Pirate tales capture imaginations

Andrew
Andrew Wagstaff
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Author Harris discusses Captain Kidd during Age of Sail Heritage Festival weekend

Pirate or privateer? Honest man or villain? Who exactly was Captain Kidd?

These questions and more were the subject of an intriguing talk given by Graham Harris at the Age of Sail museum here last weekend.

Pirate tales capture imaginations

Pirate or privateer? Honest man or villain? Who exactly was Captain Kidd?

These questions and more were the subject of an intriguing talk given by Graham Harris at the Age of Sail museum here last weekend. Harris, a Prince Edward Islander who wrote the book Treasures and Intrigue: The Tale of Captain Kidd, suggested the legendary figure was in fact used and betrayed by corrupt British governors.

He was certainly no saint, but I dont believe he was particularly murderous, and he was not a bully although in those days it required a rough hand to handle rough people and some of his crew were undoubtedly bad apples, he said. He was not a particularly successful pirate either.

Harris told the story of Kidd, from his days as an honest, hard-working ship captain who settled down in New York with a wife, two daughters and plenty of wealth, to his employment as a privateer, which was supported financially by many English noblemen.

Hired to capture pirates and French vessels, he engaged in piratical activity himself. Substantial archival records of his infamous voyage on the Adventure Galley made him one of the most written-about pirates, and therefore most famous pirates in history.

But Harris portrayed him as more of a soft-hearted pirate, who refused to attack some ships, and released unharmed the captain and crew of many vessels he did capture.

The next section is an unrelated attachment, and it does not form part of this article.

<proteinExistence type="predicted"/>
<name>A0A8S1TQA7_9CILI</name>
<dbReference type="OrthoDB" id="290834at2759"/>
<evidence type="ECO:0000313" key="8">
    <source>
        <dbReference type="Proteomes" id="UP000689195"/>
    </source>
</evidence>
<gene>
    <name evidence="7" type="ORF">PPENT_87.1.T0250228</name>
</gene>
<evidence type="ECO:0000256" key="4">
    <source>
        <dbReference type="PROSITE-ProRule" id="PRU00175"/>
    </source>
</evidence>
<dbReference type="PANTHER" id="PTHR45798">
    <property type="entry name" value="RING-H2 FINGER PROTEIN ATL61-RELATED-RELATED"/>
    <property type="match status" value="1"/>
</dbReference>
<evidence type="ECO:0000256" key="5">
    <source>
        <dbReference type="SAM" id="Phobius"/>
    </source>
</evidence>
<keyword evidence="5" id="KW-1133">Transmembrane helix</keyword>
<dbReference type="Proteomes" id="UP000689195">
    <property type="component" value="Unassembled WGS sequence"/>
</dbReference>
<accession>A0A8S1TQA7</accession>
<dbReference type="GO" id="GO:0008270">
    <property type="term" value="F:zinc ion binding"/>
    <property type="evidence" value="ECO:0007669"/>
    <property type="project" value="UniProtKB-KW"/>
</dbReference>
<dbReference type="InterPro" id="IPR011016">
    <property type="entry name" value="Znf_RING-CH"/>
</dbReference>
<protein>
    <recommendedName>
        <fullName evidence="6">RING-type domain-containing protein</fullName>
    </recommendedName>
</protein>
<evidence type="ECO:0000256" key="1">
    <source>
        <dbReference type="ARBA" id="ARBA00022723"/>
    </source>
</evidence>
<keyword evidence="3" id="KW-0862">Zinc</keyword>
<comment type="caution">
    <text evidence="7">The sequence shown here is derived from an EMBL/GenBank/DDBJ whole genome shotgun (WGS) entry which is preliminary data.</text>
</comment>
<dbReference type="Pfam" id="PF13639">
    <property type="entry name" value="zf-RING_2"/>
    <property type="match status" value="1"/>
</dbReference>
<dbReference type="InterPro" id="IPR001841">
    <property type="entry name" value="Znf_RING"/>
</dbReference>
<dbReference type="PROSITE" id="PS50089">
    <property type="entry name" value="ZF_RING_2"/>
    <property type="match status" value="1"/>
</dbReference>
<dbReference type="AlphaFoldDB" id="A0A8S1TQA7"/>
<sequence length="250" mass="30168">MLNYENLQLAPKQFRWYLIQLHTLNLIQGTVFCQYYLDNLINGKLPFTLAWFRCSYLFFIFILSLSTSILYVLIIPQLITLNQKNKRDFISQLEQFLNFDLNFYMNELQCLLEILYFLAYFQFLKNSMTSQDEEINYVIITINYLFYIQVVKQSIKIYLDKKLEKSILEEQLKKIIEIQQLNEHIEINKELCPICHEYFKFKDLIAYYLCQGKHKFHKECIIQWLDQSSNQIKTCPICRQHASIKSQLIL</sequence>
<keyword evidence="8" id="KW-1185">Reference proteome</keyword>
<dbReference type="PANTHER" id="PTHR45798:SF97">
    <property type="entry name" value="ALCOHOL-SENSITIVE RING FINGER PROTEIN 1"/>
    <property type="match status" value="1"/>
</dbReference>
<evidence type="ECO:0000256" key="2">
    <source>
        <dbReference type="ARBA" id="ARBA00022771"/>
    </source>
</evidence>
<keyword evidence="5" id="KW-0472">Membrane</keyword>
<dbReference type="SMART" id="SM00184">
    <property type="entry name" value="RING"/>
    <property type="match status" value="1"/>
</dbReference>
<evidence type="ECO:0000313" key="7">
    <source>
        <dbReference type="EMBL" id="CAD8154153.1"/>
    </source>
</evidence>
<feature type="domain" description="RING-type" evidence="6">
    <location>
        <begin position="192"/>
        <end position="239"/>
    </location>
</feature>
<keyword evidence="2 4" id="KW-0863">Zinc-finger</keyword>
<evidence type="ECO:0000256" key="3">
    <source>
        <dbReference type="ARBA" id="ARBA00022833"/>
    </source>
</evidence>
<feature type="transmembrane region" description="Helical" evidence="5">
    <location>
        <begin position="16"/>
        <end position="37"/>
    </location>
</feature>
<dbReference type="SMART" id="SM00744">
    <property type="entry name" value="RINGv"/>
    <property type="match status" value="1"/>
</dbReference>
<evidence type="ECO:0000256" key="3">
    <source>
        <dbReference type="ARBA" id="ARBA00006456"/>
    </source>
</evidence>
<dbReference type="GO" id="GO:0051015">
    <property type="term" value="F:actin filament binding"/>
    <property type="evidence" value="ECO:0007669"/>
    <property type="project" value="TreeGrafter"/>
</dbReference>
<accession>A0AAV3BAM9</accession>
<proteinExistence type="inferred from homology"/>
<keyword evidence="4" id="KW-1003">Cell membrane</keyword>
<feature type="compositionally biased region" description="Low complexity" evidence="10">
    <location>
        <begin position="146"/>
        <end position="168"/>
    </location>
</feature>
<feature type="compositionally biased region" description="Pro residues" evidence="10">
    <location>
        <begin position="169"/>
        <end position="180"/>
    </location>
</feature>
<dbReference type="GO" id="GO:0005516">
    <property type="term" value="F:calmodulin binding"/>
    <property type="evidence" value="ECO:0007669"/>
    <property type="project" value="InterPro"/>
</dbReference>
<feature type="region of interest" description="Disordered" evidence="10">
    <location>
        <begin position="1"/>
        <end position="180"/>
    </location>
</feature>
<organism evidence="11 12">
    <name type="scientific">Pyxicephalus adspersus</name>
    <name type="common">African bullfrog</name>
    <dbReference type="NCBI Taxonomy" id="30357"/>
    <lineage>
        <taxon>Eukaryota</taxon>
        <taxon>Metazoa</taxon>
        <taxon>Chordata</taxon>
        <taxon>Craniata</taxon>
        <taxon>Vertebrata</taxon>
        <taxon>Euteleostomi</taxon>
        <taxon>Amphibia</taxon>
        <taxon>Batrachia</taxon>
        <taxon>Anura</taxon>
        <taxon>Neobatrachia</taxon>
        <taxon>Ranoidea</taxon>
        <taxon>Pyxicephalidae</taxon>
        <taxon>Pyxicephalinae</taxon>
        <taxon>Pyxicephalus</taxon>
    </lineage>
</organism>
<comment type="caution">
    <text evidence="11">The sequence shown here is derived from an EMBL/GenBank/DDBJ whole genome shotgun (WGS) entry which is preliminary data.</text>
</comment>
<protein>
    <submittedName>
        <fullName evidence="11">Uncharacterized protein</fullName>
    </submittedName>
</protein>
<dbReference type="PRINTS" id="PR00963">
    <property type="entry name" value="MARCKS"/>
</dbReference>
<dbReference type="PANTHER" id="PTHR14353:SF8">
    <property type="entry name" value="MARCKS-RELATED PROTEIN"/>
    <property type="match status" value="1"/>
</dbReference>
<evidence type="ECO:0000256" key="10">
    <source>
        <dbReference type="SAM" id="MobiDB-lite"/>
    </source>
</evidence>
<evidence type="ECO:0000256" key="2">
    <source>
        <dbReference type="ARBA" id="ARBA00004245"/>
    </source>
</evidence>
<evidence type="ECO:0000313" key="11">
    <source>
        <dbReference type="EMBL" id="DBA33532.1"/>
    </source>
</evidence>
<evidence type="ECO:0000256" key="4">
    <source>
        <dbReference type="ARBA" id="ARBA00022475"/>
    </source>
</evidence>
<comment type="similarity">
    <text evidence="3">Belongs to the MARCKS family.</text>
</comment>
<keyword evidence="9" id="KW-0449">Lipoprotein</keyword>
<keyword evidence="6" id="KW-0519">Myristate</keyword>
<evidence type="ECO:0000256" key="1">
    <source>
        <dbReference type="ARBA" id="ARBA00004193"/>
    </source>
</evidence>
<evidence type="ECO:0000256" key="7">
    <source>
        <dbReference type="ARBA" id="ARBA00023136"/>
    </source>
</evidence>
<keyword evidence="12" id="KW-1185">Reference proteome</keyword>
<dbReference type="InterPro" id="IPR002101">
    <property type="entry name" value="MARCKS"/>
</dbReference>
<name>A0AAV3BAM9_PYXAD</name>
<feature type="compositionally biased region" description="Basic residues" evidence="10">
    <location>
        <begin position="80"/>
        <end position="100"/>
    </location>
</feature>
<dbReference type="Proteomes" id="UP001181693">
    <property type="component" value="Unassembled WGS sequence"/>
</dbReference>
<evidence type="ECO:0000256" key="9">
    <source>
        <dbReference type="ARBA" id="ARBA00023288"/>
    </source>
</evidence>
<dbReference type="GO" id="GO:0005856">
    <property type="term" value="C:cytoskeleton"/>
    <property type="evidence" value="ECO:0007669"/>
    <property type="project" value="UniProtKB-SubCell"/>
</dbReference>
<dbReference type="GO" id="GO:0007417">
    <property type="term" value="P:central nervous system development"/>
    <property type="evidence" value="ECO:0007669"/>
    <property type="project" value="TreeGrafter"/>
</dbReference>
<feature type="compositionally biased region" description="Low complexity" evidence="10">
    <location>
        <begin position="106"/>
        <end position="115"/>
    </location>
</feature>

He also tried to escape the pirates life, and that became his undoing, according to Harris.

He wrote to a number of highly placed officials, pleading for his life, claiming to have buried 100,000 pounds of treasure on an island in the Indies, said Harris, who explained that Kidd was willing to turn over this treasure in exchange for his freedom. But they hanged him anyway.

Kidd was hanged on May 23, 1701. But his crew members had been kept in a separate jail and many of them went free after his execution. Meanwhile, several of the officials who presided over his hanging became very rich about five years later, according to Harris.

To me it stinks, he said. I smell a rat and I am going to suggest that some of those highly placed officials that hanged Captain Kidd collected his treasure.

Harris rejected claims that Kidd buried treasure on Oak Island off Nova Scotia, claiming the archives of his travels make it impossible for him to have been there during his days of pirate activity, which were mainly in the Indian Ocean.

Tales of piracy have seen a resurgence in popularity thanks to the success of the Pirates of the Caribbean film franchise, but Harris said pirates are still at work today. They dont all look like Johnny Depp though.

Piracy isnt dead, he said. Its still alive and well and many of our pirates now wear business suits. Like Conrad Black they even wear robes, but theyre still pirates.

The talk at the museum was a part of the annual Age of Sail Heritage Festival Weekend activities.

It drew an impressive crowd, so much so that the talk had to be moved from the Port Hole Café to the larger museum building.

Organizations: Sail museum

Geographic location: New York, Oak Island, Nova Scotia Indian Ocean Caribbean Port Hole Café

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